“Just had a bump,” the man said. “The velcro came undone and I cain’t reach back there. Usually my care-- er, my assistant helps me with that sort of thing, but he had another commitment.”

“Oh, sure,” Tony said. The man was wearing a sleeveless shirt and the harness straps were easily visible. “Here, hold it in place.” He knew what to do, he’d designed the damn thing, and had the locking straps tugged into place and tightened in only a few minutes. “You need a snugger fit then that? You’ve got some good muscle tone here.” Tony ran a hand over the man’s shoulder. “Trapezoids are good, deltoids are good. Could use a little work here -- the dorsii? Try some twists, with the prosthetic elevated, like this?”

Tony started to demonstrate and discovered the man was staring at him. “Wow, what are you, a doctor?”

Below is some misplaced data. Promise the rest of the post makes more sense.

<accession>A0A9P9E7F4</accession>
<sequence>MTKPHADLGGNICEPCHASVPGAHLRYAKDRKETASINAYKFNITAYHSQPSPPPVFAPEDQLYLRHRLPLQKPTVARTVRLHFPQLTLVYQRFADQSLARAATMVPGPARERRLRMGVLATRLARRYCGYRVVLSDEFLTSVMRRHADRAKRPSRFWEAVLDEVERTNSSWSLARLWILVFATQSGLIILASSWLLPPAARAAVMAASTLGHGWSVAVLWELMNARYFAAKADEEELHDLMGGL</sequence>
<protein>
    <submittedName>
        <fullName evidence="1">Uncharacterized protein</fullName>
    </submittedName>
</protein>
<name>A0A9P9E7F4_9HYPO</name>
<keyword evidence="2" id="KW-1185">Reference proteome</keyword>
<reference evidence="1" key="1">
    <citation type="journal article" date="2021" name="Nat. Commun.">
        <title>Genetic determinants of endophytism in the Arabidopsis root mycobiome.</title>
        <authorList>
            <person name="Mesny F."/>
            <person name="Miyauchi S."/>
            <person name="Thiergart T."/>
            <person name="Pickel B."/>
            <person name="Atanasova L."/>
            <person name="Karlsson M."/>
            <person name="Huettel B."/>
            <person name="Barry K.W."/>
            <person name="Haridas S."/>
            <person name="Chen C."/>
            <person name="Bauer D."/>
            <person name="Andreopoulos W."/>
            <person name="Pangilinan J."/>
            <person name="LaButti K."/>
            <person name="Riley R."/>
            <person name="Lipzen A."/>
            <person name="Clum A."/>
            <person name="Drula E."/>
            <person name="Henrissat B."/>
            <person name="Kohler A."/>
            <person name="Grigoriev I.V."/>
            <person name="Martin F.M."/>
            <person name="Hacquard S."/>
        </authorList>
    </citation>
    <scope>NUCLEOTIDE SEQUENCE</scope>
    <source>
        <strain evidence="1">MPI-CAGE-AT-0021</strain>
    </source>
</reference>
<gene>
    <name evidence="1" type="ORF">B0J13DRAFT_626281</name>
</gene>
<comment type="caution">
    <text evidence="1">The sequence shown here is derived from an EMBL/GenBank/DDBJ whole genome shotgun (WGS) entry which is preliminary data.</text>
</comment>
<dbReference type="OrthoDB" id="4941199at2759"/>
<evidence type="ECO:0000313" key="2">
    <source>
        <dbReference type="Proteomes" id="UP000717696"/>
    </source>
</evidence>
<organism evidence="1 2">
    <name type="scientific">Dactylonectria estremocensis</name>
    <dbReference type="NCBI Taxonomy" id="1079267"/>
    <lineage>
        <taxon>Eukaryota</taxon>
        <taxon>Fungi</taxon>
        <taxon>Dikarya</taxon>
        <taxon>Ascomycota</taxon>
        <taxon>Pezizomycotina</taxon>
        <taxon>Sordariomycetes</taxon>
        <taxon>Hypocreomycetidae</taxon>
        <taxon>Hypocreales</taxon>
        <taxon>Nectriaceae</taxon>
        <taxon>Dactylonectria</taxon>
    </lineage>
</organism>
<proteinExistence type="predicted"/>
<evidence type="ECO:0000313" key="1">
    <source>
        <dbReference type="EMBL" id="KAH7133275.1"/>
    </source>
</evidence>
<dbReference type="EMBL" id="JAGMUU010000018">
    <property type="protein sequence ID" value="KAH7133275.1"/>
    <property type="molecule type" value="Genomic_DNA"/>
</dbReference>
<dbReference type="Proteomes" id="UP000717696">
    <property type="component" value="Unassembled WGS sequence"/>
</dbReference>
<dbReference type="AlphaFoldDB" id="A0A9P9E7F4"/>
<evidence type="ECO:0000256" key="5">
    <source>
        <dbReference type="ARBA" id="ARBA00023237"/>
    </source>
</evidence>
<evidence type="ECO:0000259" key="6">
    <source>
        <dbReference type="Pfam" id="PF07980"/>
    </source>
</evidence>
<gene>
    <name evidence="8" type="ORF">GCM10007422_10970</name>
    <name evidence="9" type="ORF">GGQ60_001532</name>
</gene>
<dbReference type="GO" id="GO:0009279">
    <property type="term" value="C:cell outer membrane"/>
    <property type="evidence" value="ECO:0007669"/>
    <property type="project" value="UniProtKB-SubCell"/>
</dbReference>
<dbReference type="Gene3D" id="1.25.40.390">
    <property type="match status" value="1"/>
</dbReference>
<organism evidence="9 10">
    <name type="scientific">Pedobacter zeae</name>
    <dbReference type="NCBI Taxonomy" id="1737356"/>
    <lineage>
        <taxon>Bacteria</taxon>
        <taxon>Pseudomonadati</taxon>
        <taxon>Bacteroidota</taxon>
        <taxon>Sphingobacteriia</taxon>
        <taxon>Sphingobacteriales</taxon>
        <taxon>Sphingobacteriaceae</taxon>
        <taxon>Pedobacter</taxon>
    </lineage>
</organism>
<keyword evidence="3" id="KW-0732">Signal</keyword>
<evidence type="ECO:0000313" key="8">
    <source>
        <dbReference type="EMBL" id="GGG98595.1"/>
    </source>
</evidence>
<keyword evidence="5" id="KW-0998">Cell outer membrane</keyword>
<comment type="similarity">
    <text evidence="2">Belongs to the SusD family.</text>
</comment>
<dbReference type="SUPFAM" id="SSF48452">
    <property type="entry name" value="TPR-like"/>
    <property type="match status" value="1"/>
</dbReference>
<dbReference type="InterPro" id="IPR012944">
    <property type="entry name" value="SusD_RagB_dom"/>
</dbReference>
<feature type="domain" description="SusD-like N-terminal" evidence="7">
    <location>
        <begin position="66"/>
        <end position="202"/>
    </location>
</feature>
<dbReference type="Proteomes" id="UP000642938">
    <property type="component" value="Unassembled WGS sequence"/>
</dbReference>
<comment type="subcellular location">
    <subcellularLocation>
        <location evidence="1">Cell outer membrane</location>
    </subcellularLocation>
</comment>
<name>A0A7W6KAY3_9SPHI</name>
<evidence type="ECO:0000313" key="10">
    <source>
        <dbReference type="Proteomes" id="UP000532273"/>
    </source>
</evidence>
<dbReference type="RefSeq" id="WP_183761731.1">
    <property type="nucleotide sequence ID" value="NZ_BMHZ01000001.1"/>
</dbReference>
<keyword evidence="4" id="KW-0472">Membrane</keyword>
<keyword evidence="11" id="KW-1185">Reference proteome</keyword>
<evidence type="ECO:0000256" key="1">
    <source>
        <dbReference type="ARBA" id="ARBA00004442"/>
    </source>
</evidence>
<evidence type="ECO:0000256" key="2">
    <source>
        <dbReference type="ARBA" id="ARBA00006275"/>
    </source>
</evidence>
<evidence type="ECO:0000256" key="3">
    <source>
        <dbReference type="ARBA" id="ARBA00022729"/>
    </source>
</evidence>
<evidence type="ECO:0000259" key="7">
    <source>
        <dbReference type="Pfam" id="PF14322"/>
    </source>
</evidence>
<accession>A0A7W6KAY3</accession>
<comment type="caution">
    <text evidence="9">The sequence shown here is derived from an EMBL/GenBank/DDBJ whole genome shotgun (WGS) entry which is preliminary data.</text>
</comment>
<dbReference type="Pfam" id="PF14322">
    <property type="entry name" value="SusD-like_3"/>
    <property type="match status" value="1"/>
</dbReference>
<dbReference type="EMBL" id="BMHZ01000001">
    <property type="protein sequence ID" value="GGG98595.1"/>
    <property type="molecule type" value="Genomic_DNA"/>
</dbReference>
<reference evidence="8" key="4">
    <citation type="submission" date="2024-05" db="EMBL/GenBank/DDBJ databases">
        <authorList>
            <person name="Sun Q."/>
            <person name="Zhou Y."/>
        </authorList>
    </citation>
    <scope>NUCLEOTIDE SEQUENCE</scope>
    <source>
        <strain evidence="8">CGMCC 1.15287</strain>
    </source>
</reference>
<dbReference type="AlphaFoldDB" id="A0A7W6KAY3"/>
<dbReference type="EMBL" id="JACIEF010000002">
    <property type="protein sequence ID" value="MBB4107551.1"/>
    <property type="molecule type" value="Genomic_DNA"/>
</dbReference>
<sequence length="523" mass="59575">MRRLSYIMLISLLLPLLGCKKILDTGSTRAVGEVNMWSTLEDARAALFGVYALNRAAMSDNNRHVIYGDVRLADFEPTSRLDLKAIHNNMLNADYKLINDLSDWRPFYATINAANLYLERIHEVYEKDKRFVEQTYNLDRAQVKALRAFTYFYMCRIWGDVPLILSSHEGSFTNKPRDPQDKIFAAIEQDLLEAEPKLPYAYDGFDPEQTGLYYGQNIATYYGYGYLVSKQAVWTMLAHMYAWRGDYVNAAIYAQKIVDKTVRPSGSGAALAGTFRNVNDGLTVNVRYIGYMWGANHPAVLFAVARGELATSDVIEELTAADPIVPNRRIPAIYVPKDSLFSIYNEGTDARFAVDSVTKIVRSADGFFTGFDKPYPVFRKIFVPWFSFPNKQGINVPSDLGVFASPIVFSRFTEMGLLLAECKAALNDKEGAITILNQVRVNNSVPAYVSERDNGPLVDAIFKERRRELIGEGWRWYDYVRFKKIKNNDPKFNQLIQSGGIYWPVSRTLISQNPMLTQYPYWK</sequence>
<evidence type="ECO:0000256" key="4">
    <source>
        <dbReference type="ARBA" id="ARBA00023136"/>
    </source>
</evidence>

“Technically, I have three doctorates,” Tony said, “but none of them are in the medical field. I’m an engineer. Tony’s my name.” He offered the man his hand. The guy shifted and Tony could see the muscle in his jaw working as he operated the prosthetic. He only had about an inch or two past the armpit, so he was obviously using the muscles in his neck for the gross motor control.

“Bucky Barnes,” he said, clasping Tony’s hand in his right. The fingers were rough, almost as calloused as Tony’s.

“Dad! Dad-- oh, there you are!” Peter skidded up to him, throwing his backpack at Tony. “Hold my stuff, wouldja? I gotta get ready. Hi, Mr. Barnes. Bye, Mr. Barnes.”

“Parker, no running in the--” Peter was already around the corner.

“Yeah, good luck with that,” Tony said.

“Good kid,” Mr. Barnes said. He’d introduced himself with a first name, but he was obviously one of Peter’s teachers, and Tony had a hard time thinking about teachers -- even completely hot ones -- by their first names.